Prof. Hilarie: Not yet! It is interesting, because in our first meeting of the Leading Edge program, they asked us to think of some fictional characters we might think of as being parallels for the board chair and the executive director. And since I have two grandchildren who watch Frozen all the time, I said, Elsa and Anna, but in Frozen II, because that's really when they take on very separate roles. Initially, they're very interdependent, and then they differentiate. And there’s a parallel there to parenthood. As a parent, for me at least, at first I knew very little about being a parent. So, I think you are learning your roles together. And then at some points you feel like you are ready to give more guidance.

R’ Megan: My board chair and I are the same age. We are very much peers; we definitely don’t have a parent-child relationship. I think in an ideal world, you’re each bringing a different expertise to the partnership. We’re in different lanes. And it’s not a straightforward hierarchy. The board is legally the boss, but in a good dynamic, it’s a real partnership between the board chair and the ED, a sense of healthy interdependence. Of course, parenting is also not a boss relationship. My children are the boss of my household most of the time.

  • You represent two generations of leadership in the Jewish nonprofit sector. Is there anything about the field that you see differently from each other in ways that might represent a common generational divergence?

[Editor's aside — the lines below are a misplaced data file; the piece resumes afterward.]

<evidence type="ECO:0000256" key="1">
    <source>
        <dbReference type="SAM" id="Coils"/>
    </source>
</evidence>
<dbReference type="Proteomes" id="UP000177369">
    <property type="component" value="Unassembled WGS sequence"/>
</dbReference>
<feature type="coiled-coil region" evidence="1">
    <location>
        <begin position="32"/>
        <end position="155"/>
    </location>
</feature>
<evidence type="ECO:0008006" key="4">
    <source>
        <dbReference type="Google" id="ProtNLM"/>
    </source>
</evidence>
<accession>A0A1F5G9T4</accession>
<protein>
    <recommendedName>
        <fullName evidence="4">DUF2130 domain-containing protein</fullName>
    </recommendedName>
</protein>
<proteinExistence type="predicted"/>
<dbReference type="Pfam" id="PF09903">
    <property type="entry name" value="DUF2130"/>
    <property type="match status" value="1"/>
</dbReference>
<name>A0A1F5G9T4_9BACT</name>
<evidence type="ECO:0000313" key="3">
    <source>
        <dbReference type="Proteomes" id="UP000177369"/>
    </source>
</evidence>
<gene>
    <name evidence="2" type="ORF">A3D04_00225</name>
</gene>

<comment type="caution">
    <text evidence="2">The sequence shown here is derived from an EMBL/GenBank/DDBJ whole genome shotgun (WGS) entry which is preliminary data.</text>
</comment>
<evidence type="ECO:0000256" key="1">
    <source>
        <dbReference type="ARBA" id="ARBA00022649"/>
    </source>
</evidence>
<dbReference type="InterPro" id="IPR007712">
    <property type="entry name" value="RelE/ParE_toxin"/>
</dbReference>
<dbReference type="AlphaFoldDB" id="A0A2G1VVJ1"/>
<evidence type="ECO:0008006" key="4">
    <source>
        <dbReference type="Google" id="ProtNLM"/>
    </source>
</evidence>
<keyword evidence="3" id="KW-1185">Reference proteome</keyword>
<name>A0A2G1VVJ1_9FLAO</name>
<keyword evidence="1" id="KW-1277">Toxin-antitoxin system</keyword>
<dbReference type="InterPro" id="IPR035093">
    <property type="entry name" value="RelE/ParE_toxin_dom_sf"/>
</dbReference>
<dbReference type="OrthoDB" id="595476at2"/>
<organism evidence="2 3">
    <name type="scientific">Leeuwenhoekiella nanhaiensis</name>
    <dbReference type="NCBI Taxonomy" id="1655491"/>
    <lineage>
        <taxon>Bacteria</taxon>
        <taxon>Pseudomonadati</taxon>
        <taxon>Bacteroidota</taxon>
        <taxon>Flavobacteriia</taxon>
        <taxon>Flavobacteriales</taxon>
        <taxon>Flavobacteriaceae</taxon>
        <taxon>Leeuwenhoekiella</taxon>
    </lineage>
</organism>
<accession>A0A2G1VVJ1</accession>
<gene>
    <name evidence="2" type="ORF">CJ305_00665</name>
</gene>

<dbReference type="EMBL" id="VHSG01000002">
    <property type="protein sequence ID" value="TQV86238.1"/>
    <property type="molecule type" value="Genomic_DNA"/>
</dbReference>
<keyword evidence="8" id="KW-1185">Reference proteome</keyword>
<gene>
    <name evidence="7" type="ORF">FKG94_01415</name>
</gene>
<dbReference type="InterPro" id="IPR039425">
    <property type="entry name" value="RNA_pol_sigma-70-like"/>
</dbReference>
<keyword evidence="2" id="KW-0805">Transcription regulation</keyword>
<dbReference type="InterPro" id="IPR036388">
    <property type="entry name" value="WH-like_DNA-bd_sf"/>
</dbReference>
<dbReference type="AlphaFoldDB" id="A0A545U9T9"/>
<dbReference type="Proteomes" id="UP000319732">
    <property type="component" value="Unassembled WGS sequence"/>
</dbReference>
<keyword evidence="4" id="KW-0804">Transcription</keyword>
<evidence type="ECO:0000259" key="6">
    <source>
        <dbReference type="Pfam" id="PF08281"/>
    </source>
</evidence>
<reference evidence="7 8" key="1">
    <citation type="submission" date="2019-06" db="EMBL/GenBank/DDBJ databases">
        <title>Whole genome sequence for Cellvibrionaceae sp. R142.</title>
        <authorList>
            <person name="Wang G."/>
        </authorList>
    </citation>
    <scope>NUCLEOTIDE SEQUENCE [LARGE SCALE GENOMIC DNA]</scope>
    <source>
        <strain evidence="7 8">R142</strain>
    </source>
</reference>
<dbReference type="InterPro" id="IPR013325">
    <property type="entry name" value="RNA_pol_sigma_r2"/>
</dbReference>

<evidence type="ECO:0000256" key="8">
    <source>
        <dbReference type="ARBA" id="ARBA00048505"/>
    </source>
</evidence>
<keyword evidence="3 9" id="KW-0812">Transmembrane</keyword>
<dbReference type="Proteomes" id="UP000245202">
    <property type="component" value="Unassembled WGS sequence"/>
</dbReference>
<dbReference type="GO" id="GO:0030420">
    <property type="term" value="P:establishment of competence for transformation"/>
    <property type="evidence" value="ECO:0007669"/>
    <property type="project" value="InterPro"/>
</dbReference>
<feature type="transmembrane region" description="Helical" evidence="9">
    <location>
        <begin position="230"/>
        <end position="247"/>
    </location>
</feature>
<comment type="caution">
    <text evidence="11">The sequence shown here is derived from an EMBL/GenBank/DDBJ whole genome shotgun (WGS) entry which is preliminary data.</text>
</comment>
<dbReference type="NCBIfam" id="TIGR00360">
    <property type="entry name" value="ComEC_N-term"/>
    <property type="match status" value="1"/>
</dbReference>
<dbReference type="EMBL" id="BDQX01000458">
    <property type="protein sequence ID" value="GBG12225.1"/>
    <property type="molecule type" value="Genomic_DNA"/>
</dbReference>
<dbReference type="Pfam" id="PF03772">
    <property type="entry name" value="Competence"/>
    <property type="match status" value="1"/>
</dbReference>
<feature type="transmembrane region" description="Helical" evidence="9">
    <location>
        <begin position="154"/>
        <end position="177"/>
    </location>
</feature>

R’ Megan: It’s interesting: my mom, because of her work with college students, has always been in touch with the younger generations. I work now with people in their 20s and 30s, so as I age, I still feel very in touch with young people too. I think I am more in touch with Gen Z than many other older Millennials. But there are differences. I was raised to be a workaholic by my workaholic parents. Maybe Boomers and Millennials have similar work ethics. There’s also a generational divide around Israel, which is very difficult to speak about. That may be the biggest generational divide. And it comes up in our household, like any other. But overall, we’re aligned. Both of us are very committed to justice, what it means to bring non-Jews into our work, People of Color in our work, we’re on the same page.

Prof. Hilarie: People from my generation seem to still be very present in the Jewish nonprofit world.  It is important for us to be supportive, but we also need to make way for the next generation. I think that I'm in a good role right now because I can help mentor someone, but I'm not in it because I see this as something long-term. My goal is to share what I've learned and then step away and see this next generation lead. But my generation needs to think about supporting the next generation emotionally, financially, and intellectually, so they can be successful. And we’re doing that in this Leading Edge program. We're taking two different generations and really getting guidance and making that happen.

R’ Megan: I don’t know about “people need to get out of the way”. But we’re living in a strange time. My generation is, on average, going to be less wealthy than our parents. The older generations, at least from what I am seeing, have more wealth than my peers and I, and are more likely to have worked in the for-profit sector, giving my peers the ability to choose a career we love that might pay less. There’s often an interesting tension between board leadership who have more wealth and worked in the for-profit sector and nonprofit leaders who are making nonprofit salaries and trying to raise competitive salaries to pay young talented people. What does it mean to be generational wealth holders, and to be wealth seekers in the sense of being fundraisers? That’s a conversation we need to have more of.

About the Author
  • Seth Chalmer is Senior Director of Communications at Leading Edge.